Yes Virginia, There is Still a Santa Claus


This article originally appeared on December 19th, 2016

I write a lot here on Common Sense Central and am often asked what some of my favorite writing is—a favorite book, a favorite poem, a favorite short story.  I must confess that I haven’t read much fiction since my days as an English major because I spend so much time reading news reports and editorials.

One of those editorials—in fact the most widely circulated in the history of the English language—is actually probably my favorite piece of writing, especially this time of year.

In September of 1897, an eight year-old girl named Virginia O’Hanlon told her father, a coroner’s assistant in Manhattan, that she was upset because her friends said that Santa Claus didn’t exist.

“Why don’t you write to the New York Sun,” Dr. Philip O’Hanlon responded.  “If you see it in the Sun, it’s so.”

So she did (or, as some have speculated, she did with his help): 

Dear Editor, I am 8 years old.

Some of my little friends say there is no Santa Claus.

Papa says, “If you see it in The Sun, it’s so.”

Please tell me the truth, is there a Santa Claus?

Virginia O’Hanlon

115 W. 95th St.

Sun editor Francis Pharcellus Church happened to see Virginia’s letter and was inspired.  A war correspondent during the Civil War three decades earlier, Church had seen the worst of humanity, but in the innocence of Virginia’s question he saw the best of humanity.

And his response, published on September 21st, 1897, would echo through history.

Virginia, your little friends are wrong. They have been affected by the skepticism of a skeptical age. They do not believe except they see. They think that nothing can be which is not comprehensible by their little minds. All minds, Virginia, whether they be men’s or children’s, are little. In this great universe of ours man is a mere insect, an ant, in his intellect, as compared with the boundless world about him, as measured by the intelligence capable of grasping the whole truth and knowledge.

Yes, Virginia, there is a Santa Claus. He exists as certainly as love and generosity and devotion exist, and you know that they abound and give to your life its highest beauty and joy. Alas! How dreary would be the world if there were no Santa Claus! It would be as dreary as if there were no Virginias. There would be no childlike faith then, no poetry, no romance to make tolerable this existence. We should have no enjoyment, except in sense and sight. The eternal light with which childhood fills the world would be extinguished.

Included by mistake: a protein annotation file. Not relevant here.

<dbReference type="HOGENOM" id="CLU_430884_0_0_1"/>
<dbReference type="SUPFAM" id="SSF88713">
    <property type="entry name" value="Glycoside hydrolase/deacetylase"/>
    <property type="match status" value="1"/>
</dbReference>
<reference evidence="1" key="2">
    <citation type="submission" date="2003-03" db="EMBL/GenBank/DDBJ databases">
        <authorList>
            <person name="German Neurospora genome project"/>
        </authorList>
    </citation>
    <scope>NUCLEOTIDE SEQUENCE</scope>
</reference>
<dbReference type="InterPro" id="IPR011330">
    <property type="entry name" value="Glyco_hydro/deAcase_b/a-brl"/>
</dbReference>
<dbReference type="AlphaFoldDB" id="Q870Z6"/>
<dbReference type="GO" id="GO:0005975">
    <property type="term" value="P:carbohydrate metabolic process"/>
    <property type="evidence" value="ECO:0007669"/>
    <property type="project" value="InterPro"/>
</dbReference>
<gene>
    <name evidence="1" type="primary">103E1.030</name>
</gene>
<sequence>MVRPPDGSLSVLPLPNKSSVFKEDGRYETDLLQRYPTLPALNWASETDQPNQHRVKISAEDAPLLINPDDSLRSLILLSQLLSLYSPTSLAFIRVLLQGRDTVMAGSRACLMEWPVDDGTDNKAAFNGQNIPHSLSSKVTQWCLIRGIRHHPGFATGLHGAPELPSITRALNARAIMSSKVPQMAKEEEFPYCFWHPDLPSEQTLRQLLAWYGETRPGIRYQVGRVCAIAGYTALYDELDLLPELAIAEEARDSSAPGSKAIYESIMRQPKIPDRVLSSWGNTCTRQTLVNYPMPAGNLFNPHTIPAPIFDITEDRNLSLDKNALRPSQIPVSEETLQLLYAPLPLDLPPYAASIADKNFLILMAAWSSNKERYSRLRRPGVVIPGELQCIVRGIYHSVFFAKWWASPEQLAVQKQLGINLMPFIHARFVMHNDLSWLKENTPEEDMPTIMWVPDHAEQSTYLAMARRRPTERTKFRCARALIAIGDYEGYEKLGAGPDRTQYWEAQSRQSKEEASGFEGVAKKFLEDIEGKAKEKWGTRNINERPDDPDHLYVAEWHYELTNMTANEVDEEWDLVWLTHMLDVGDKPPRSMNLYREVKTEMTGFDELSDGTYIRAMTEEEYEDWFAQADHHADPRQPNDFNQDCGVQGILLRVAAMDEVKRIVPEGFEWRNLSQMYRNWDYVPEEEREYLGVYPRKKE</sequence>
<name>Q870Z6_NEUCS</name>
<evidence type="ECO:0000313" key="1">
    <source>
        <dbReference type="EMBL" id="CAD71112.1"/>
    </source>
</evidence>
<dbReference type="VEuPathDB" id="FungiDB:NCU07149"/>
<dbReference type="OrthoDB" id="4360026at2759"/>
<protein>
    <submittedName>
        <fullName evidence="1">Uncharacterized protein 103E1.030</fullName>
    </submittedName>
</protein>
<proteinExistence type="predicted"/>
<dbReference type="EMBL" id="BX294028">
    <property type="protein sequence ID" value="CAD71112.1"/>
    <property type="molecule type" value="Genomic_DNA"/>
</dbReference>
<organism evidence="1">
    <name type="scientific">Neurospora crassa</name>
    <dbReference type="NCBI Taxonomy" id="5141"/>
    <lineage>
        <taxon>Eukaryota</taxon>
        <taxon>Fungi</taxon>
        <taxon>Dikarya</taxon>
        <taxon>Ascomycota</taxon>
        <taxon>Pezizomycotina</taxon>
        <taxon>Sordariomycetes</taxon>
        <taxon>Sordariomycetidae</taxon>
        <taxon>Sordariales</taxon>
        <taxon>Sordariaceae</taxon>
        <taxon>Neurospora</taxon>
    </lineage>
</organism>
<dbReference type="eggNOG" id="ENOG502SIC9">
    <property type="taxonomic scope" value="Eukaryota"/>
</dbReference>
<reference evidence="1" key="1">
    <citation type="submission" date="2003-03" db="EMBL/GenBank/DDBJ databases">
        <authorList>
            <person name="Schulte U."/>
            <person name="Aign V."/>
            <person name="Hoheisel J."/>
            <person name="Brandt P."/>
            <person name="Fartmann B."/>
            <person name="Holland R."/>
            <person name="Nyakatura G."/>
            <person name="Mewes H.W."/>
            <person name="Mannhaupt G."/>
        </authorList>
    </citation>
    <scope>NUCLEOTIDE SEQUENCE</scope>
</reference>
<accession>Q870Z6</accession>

Not believe in Santa Claus! You might as well not believe in fairies! You might get your papa to hire men to watch in all the chimneys on Christmas Eve to catch Santa Claus, but even if they did not see Santa Claus coming down, what would that prove? Nobody sees Santa Claus, but that is no sign that there is no Santa Claus. The most real things in the world are those that neither children nor men can see. Did you ever see fairies dancing on the lawn? Of course not, but that’s no proof that they are not there. Nobody can conceive or imagine all the wonders there are unseen and unseeable in the world.

You tear apart the baby’s rattle and see what makes the noise inside, but there is a veil covering the unseen world which not the strongest man, nor even the united strength of all the strongest men that ever lived, could tear apart. Only faith, fancy, poetry, love, romance can push aside that curtain and view and picture the supernal beauty and glory beyond. Is it all real? Ah, Virginia, in all this world there is nothing else real and abiding.

No Santa Claus! Thank God he lives and he lives forever. A thousand years from now, Virginia, nay 10 times 10 thousand years from now, he will continue to make glad the heart of childhood.

Today, 120 years later, all of us are still affected by the skepticism of a skeptical age made cynical by the hubris of our certitude that we as a species know it all.